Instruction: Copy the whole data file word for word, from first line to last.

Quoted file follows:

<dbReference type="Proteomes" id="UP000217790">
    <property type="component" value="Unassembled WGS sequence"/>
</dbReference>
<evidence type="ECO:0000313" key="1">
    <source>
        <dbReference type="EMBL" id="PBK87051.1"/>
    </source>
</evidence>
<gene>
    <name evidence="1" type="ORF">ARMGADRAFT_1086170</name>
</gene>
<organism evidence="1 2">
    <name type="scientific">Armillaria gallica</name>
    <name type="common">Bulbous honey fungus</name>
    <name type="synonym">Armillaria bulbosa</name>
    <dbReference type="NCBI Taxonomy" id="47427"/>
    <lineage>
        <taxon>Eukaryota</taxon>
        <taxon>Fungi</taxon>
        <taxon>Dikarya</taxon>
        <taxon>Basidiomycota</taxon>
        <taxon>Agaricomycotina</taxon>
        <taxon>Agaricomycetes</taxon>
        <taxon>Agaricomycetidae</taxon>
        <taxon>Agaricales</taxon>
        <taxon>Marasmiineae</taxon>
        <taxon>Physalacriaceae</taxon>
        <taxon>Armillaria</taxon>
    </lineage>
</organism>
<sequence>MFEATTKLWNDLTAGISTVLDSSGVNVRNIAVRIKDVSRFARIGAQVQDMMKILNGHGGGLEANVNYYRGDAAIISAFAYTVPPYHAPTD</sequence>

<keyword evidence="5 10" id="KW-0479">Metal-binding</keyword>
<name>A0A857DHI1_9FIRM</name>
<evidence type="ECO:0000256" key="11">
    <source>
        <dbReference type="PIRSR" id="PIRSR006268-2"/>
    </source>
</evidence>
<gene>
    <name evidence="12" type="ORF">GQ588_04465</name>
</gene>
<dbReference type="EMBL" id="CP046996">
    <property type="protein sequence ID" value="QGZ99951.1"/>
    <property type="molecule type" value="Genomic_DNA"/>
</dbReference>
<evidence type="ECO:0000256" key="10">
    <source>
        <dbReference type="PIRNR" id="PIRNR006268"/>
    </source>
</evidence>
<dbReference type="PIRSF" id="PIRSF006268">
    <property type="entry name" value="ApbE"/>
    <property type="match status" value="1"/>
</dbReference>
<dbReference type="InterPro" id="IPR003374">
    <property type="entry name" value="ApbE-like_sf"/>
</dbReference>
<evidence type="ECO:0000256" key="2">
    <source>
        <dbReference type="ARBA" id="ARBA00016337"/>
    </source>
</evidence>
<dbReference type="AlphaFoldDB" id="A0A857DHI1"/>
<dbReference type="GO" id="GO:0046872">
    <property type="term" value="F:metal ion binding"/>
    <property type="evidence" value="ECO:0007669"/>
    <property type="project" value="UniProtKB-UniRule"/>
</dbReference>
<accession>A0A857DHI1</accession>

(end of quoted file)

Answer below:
<dbReference type="Proteomes" id="UP000217790">
    <property type="component" value="Unassembled WGS sequence"/>
</dbReference>
<evidence type="ECO:0000313" key="1">
    <source>
        <dbReference type="EMBL" id="PBK87051.1"/>
    </source>
</evidence>
<gene>
    <name evidence="1" type="ORF">ARMGADRAFT_1086170</name>
</gene>
<organism evidence="1 2">
    <name type="scientific">Armillaria gallica</name>
    <name type="common">Bulbous honey fungus</name>
    <name type="synonym">Armillaria bulbosa</name>
    <dbReference type="NCBI Taxonomy" id="47427"/>
    <lineage>
        <taxon>Eukaryota</taxon>
        <taxon>Fungi</taxon>
        <taxon>Dikarya</taxon>
        <taxon>Basidiomycota</taxon>
        <taxon>Agaricomycotina</taxon>
        <taxon>Agaricomycetes</taxon>
        <taxon>Agaricomycetidae</taxon>
        <taxon>Agaricales</taxon>
        <taxon>Marasmiineae</taxon>
        <taxon>Physalacriaceae</taxon>
        <taxon>Armillaria</taxon>
    </lineage>
</organism>
<sequence>MFEATTKLWNDLTAGISTVLDSSGVNVRNIAVRIKDVSRFARIGAQVQDMMKILNGHGGGLEANVNYYRGDAAIISAFAYTVPPYHAPTD</sequence>

<keyword evidence="5 10" id="KW-0479">Metal-binding</keyword>
<name>A0A857DHI1_9FIRM</name>
<evidence type="ECO:0000256" key="11">
    <source>
        <dbReference type="PIRSR" id="PIRSR006268-2"/>
    </source>
</evidence>
<gene>
    <name evidence="12" type="ORF">GQ588_04465</name>
</gene>
<dbReference type="EMBL" id="CP046996">
    <property type="protein sequence ID" value="QGZ99951.1"/>
    <property type="molecule type" value="Genomic_DNA"/>
</dbReference>
<evidence type="ECO:0000256" key="10">
    <source>
        <dbReference type="PIRNR" id="PIRNR006268"/>
    </source>
</evidence>
<dbReference type="PIRSF" id="PIRSF006268">
    <property type="entry name" value="ApbE"/>
    <property type="match status" value="1"/>
</dbReference>
<dbReference type="InterPro" id="IPR003374">
    <property type="entry name" value="ApbE-like_sf"/>
</dbReference>
<evidence type="ECO:0000256" key="2">
    <source>
        <dbReference type="ARBA" id="ARBA00016337"/>
    </source>
</evidence>
<dbReference type="AlphaFoldDB" id="A0A857DHI1"/>
<dbReference type="GO" id="GO:0046872">
    <property type="term" value="F:metal ion binding"/>
    <property type="evidence" value="ECO:0007669"/>
    <property type="project" value="UniProtKB-UniRule"/>
</dbReference>
<accession>A0A857DHI1</accession>